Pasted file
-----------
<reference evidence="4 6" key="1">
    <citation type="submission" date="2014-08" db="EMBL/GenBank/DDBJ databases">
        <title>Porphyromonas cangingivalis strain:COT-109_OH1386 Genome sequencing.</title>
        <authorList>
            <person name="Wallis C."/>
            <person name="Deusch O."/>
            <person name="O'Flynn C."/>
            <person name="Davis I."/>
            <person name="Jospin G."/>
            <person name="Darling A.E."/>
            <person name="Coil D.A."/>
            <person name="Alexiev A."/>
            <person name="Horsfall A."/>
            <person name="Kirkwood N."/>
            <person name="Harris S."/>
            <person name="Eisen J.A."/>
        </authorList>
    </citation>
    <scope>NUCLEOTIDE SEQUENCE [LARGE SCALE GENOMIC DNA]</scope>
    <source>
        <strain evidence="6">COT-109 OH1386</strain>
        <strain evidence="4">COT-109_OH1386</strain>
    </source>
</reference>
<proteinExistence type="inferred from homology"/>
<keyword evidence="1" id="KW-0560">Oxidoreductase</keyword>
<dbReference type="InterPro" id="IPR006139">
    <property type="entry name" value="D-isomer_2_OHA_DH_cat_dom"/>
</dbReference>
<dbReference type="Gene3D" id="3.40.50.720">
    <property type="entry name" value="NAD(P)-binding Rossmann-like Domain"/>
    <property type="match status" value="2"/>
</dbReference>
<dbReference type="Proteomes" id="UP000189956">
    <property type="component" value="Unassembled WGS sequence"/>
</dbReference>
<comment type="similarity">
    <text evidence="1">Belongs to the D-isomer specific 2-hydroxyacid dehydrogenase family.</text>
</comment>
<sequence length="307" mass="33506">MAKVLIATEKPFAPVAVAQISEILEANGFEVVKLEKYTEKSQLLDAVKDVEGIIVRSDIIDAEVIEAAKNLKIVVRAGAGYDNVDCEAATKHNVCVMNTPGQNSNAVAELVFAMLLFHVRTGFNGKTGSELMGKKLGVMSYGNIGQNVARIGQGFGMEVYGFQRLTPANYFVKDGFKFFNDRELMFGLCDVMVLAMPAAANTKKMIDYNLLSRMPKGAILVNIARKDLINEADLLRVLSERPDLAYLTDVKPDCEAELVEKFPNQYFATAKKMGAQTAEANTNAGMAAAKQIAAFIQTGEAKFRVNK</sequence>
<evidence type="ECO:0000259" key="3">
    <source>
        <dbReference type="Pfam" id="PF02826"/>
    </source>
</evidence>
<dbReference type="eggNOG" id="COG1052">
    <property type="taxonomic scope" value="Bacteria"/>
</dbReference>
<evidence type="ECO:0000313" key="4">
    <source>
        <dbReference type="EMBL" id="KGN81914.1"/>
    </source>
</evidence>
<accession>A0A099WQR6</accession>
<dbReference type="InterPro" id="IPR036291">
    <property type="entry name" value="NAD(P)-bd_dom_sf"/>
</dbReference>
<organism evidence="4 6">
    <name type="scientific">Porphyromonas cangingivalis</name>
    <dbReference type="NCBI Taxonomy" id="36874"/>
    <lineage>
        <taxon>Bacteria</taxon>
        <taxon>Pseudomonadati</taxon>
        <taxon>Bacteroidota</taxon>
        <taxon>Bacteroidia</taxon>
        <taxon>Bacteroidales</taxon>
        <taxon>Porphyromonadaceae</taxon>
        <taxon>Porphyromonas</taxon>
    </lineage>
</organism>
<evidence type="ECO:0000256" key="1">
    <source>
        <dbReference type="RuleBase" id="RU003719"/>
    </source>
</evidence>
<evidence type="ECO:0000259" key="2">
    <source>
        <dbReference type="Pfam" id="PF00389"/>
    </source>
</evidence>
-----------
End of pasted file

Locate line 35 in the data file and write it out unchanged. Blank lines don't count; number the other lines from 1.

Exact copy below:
    <property type="component" value="Unassembled WGS sequence"/>